Fire Behaviour

Introduction to Fire Behaviour

  • Fire behaviour refers to the manner in which fire interacts with the surrounding environment.
  • It involves the study of how fire ignites, grows, spreads, and extinguishes.

Characteristics of Fire Behaviour

  • Features of fire behaviour include ignition, which deals with how fires start, and properties of flame, such as colour, temperature, speed, and shape.
  • It also involves studying heat transfer, namely conduction, convection, and radiation, which allows the fire to spread.
  • Combustible materials and their properties, like flammability and combustibility, play a vital role in determining the behaviour of a fire.
  • Fire progression is another characteristic which involves studying the growth, fully developed, and decay stages of a fire.

Factors Influencing Fire Behaviour

  • The fuel type impacts how a fire behaves. Different materials can cause a fire to spread slowly or rapidly.
  • The availability of oxygen can greatly influence a fire’s behaviour. More oxygen can lead to a fire burning brighter and hotter.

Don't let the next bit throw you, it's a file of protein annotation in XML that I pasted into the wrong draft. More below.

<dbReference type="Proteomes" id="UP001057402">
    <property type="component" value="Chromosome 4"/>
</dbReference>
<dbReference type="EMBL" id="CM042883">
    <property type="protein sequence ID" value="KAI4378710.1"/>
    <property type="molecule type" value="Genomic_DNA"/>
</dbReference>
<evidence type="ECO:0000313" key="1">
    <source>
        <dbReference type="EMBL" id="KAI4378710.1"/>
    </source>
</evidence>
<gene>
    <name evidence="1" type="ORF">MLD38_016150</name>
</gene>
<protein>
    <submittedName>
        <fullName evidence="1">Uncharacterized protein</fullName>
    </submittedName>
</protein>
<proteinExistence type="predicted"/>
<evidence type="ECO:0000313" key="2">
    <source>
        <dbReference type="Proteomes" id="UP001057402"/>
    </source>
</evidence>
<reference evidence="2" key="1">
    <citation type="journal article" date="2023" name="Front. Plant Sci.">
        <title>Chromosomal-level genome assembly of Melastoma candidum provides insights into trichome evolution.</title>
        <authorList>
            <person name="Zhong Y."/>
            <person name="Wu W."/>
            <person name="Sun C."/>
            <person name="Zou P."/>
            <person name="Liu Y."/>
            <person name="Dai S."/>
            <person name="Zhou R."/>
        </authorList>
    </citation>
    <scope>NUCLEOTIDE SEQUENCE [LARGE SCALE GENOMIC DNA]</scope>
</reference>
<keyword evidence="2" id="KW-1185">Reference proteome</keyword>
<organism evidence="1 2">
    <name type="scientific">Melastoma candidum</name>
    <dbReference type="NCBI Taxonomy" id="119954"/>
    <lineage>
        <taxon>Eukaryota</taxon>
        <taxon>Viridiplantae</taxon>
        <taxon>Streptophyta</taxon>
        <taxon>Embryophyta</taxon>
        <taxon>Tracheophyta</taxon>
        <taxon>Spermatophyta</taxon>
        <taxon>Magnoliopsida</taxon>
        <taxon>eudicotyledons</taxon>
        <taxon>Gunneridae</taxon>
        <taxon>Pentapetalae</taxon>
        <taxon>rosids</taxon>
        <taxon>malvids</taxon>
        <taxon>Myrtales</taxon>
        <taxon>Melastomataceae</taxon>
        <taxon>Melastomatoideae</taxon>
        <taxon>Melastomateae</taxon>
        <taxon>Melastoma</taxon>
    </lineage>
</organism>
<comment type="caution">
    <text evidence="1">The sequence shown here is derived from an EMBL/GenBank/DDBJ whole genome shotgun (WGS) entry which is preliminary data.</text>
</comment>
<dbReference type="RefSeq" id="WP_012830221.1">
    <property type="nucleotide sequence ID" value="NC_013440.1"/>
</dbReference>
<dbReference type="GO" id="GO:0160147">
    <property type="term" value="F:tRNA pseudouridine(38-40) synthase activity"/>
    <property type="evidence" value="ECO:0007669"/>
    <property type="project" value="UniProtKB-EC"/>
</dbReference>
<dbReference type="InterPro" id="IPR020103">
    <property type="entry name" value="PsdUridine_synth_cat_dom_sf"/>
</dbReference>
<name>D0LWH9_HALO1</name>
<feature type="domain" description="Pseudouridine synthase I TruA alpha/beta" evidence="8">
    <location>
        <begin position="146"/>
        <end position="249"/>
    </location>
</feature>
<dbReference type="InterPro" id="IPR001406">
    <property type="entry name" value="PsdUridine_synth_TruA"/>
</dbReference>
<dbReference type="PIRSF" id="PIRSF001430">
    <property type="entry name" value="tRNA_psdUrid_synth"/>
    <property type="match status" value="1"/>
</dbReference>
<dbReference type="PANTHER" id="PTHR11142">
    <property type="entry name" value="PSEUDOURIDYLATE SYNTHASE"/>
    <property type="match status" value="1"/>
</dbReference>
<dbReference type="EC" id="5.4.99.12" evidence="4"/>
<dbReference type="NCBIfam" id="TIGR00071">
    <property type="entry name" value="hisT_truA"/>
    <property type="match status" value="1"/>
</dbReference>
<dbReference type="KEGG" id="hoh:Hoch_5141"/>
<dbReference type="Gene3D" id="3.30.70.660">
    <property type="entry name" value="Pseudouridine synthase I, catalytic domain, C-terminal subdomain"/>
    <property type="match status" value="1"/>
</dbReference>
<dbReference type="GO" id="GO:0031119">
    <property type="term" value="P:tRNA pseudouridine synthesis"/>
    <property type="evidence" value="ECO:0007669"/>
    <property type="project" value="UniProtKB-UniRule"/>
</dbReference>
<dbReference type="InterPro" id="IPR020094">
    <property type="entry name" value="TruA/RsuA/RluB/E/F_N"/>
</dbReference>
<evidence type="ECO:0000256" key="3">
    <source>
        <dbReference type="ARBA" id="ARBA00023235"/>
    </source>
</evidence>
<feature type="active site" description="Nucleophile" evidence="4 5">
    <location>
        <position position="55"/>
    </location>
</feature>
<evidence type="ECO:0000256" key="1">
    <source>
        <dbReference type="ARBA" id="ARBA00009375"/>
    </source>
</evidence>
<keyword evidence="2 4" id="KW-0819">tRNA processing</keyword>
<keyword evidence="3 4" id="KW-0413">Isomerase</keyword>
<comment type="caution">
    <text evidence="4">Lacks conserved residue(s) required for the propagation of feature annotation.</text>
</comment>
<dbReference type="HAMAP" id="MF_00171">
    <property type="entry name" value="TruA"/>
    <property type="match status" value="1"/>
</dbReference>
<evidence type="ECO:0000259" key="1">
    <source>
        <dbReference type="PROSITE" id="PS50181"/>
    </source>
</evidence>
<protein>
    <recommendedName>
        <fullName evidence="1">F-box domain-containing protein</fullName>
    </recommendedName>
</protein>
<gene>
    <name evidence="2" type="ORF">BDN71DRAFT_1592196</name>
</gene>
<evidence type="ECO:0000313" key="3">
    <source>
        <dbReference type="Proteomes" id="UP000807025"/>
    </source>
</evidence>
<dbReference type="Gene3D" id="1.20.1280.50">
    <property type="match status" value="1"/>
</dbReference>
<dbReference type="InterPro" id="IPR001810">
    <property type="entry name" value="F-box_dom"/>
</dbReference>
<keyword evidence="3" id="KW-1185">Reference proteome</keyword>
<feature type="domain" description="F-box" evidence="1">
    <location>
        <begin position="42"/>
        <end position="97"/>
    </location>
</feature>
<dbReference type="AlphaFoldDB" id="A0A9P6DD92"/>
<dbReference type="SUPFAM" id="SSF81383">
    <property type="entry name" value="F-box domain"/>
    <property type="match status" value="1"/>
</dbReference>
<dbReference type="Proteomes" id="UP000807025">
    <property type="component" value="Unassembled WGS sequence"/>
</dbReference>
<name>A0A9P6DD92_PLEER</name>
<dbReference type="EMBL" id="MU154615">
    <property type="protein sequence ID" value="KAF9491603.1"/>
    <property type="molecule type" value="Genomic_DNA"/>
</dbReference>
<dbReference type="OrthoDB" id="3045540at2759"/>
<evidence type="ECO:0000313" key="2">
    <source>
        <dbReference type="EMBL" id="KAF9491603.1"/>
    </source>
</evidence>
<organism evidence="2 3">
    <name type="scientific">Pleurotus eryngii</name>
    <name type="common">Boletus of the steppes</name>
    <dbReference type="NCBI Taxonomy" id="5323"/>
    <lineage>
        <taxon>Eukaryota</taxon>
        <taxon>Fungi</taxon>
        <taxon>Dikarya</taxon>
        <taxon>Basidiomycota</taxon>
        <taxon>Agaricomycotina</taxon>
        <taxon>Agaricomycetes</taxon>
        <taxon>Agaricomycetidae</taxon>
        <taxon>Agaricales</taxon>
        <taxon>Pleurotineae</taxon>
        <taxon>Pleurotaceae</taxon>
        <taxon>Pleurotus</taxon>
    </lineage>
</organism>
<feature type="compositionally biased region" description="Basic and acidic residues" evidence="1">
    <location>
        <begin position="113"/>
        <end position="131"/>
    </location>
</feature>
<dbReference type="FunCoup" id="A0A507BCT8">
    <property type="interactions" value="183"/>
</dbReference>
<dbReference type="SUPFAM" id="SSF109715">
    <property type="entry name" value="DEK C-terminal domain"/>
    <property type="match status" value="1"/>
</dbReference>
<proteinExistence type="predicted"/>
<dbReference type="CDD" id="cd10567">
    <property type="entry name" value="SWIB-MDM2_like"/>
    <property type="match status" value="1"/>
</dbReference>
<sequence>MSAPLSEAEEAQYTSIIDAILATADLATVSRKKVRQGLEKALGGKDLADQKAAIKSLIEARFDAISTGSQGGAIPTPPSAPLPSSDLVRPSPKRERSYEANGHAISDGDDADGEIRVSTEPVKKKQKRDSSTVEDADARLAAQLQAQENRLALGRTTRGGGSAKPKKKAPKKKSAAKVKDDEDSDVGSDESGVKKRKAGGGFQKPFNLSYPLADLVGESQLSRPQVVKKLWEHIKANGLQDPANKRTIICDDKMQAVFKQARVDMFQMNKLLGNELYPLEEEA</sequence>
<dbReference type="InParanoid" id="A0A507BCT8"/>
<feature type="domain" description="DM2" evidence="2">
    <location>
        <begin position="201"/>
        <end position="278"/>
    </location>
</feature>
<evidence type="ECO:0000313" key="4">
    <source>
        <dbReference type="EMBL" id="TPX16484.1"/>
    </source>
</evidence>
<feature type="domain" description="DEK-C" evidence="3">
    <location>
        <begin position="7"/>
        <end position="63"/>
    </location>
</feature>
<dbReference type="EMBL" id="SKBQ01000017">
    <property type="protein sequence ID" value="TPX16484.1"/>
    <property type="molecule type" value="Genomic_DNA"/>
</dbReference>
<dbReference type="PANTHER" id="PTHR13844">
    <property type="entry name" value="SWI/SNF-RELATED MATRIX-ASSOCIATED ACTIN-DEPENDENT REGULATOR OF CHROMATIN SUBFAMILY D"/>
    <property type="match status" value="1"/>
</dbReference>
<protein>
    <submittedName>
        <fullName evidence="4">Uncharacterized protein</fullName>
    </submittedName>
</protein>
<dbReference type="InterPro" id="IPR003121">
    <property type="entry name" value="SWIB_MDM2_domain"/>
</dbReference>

• Heat sources - the higher the temperature, the quicker the spread of fire.
  • Environmental conditions, like temperature and humidity, also affect fire behaviour.

Fire Behaviour and Fire Investigation

  • Understanding fire behaviour is crucial to forensic fire investigation. It can help investigators determine the origin and cause of a fire.
  • Patterns left by fire can often give key insights into its behaviour. These can be analysed to reveal the progression of the fire.
  • It’s crucial to collect data accurately and methodically, taking into account all possible influencing factors.
  • The application of knowledge about combustion, fire dynamics, and heat transfer is key in interpreting fire damage and establishing the cause of a fire.

Fire Suppression Strategies Based on Fire Behaviour

  • One major application of understanding fire behaviour is in formulating fire suppression strategies.
  • Common methods for extinguishing fires include removing the fuel source, cooling with water, smothering to cut off oxygen, or interrupting the combustion reaction with chemicals.
  • Efficient and effective fire suppression minimizes damage and risk to life.